Since the first PC-12 delivery in 1994, Pilatus has gone on to deliver over 1,000 of them. Virtually all are still in service which is perhaps the best indication of the aircraft’s build quality, operating reliability, economy and ease of handling characteristics. Along with being a direct outcome of Pilatus’ enduring commitment to precision in design and manufacturing over its 70-year history as a world leader in turboprop aircraft, the PC-12 also reflects the highest standards which George Antoniadis sought when creating the PlaneSense® program.
As the largest fleet of PC-12s in the world, we have more operational experience with the PC-12 than any other aircraft manager or operator. The result is an extremely focused and effective maintenance operation through Atlas Aircraft Center co-located with the PlaneSense program in Portsmouth, New Hampshire.
Dedicated Flight Operations Center
Our dedicated Flight Operations Center is comprised of Owner Services, Crew Services and Scheduling. They are constantly on top of the latest data weather, air traffic and airport data and watch out for potential itinerary adjustments that will maximize safety and flight comfort.
Our long-standing familiarity with the PC-12 has also afforded us tremendous insight for crew training specific to this aircraft. The outcome is a customized, highly-detailed in-house pilot training syllabus which has been reviewed and approved by the FAA and the insurance industry for use with the PlaneSense program.
Training Highlights for Pilots Servicing the PlaneSense Program
Our stringent hiring and training standards are driven by our constant focus on safety and service. That focus is also the foundation of our pilot training program, which instills a comprehensive and intimate knowledge of aircraft systems and management, instrument flight rules, instrument approach procedures and profiles, and mastery of the aircraft's controls in all types of weather.
Our FAA-approved training program has been developed fully in-house, utilizing knowledge gained from years of experience with the PC-12. Our training meets, and in many cases exceeds, the requirements of the Federal Aviation Regulations Part 91, subpart K and part 135.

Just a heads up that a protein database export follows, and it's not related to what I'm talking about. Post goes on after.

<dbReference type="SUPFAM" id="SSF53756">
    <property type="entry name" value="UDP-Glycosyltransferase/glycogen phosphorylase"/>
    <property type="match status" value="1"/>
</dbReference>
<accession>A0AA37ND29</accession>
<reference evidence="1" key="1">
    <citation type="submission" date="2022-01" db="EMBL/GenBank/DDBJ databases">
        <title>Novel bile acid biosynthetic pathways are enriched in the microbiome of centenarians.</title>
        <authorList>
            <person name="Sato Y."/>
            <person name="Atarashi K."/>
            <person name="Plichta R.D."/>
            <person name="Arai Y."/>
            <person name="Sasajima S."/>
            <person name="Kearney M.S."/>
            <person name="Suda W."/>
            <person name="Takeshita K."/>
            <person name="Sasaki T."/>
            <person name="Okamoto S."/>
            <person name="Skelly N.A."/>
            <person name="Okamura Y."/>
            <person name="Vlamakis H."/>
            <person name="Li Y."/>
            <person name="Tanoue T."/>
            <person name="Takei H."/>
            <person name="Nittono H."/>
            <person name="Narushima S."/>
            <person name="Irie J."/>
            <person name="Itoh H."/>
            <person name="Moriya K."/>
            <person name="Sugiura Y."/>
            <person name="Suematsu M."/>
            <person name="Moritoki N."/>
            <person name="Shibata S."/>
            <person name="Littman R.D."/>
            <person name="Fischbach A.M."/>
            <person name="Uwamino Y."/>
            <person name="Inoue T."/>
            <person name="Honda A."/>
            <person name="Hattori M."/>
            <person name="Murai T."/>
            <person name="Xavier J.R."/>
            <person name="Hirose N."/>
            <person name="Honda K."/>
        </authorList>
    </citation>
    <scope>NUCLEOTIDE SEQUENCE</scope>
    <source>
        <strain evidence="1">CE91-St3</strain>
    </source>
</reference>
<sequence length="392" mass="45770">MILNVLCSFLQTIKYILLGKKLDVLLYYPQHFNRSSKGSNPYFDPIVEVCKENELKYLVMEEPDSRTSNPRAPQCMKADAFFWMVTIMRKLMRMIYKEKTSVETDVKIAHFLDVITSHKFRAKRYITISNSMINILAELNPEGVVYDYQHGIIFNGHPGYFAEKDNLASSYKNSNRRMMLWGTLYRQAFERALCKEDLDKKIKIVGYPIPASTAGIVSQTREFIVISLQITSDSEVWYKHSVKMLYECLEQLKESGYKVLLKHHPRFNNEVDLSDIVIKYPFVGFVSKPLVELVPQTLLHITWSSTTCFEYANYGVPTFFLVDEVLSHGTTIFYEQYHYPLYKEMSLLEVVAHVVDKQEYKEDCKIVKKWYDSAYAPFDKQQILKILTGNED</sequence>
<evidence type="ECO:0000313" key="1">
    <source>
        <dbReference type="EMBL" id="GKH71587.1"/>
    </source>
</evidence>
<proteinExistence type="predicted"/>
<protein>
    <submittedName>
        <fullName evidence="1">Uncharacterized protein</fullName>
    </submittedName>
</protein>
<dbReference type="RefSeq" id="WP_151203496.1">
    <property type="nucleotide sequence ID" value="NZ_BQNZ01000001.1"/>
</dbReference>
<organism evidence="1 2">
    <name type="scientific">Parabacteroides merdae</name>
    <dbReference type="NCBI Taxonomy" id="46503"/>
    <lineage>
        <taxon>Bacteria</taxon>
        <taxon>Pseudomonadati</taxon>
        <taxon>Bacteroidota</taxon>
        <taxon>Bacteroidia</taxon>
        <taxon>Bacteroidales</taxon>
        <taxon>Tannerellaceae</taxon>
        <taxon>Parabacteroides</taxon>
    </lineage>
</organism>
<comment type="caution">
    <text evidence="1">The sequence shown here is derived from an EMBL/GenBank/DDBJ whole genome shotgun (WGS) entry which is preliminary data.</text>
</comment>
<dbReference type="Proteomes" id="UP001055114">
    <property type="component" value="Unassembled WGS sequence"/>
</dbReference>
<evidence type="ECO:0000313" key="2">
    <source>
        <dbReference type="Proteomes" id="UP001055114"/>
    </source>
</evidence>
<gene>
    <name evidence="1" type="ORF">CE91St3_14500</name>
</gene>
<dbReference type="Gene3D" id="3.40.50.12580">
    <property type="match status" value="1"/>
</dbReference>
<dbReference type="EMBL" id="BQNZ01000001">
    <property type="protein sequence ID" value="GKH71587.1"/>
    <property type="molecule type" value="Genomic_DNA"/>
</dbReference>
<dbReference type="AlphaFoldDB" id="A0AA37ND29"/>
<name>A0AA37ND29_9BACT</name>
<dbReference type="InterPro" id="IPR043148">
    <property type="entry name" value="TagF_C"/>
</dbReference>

Aside from the pilots who fly our fleet of PC-12s day in day out, we offer our training program to owner/operator pilots of PC-12s so they, too, can benefit from the institutional knowledge and experience of our training department.
Here are some highlights of our pilot training programs:
Initial Second-In-Command (SIC) Ground School – This comprehensive eight-day ground school covers the following topics: aircraft systems, avionics, FAA rules and regulations, flight planning, weather and winter operations, company general operating procedures, aircraft performance, safety, and cockpit resource management.
Initial SIC Flight Training – Prospective pilots must also successfully complete a rigorous initial flight training program, both in the aircraft and in a PC-12 flight training device. All flight training is done by company instructor pilots. A flight test, or check-ride, must be passed successfully before a SIC is released to line flying.
Upgrade Training – Every pilot is hired as an SIC with the expectation that, after some experience in the aircraft, they will qualify to become a Captain, which allows them to act as Pilot-in-Command (PIC). Prospective Captains begin their upgrade training with a company ground school that covers aircraft systems, regulations, advanced and emergency procedures and more. Crew resource management is heavily emphasized. Following ground school, upgrade candidates are trained in the aircraft with a company instructor pilot to prepare them for the responsibilities of being a PIC. The program continues with training in the PC-12 flight training device, allowing them to practice emergency and abnormal maneuvers not easily practiced in the aircraft. An in-house check-ride is completed before the pilot is released as a line PIC.
Annual and Six Month Checkrides – Each PIC is required to complete two proficiency checks each year. These checkrides are a comprehensive test of normal IFR (Instrument Flight Rules) and VFR (Visual Flight Rules) maneuvers and emergency procedures. SICs are required to complete an annual proficiency check and a comprehensive line check on the six month interval.
Annual Recurrent Ground School – Every pilot attends an annual recurrent ground school. This is a three-day course that covers many of the topics from initial ground school but in a more advanced form. Emergency procedures, safety, and crew resource management are heavily emphasized.
Initial and Annual Recurrent Emergency Training – Initial emergency training is taught by Survival Systems, Inc., an outside company with a long history of training military and corporate pilots. Their initial two-day General Emergency Duties course includes training in emergency water landings, basic first aid and CPR, water survival, fire and smoke control procedures, and high altitude operations and cabin decompression. Recurrent emergency training is conducted in-house, utilizing PC-12 specific equipment for emergency drills.
Reduced Vertical Separation Minimum (RVSM) Training – All pilots are RVSM certified by our in-house training department and are recertified annually.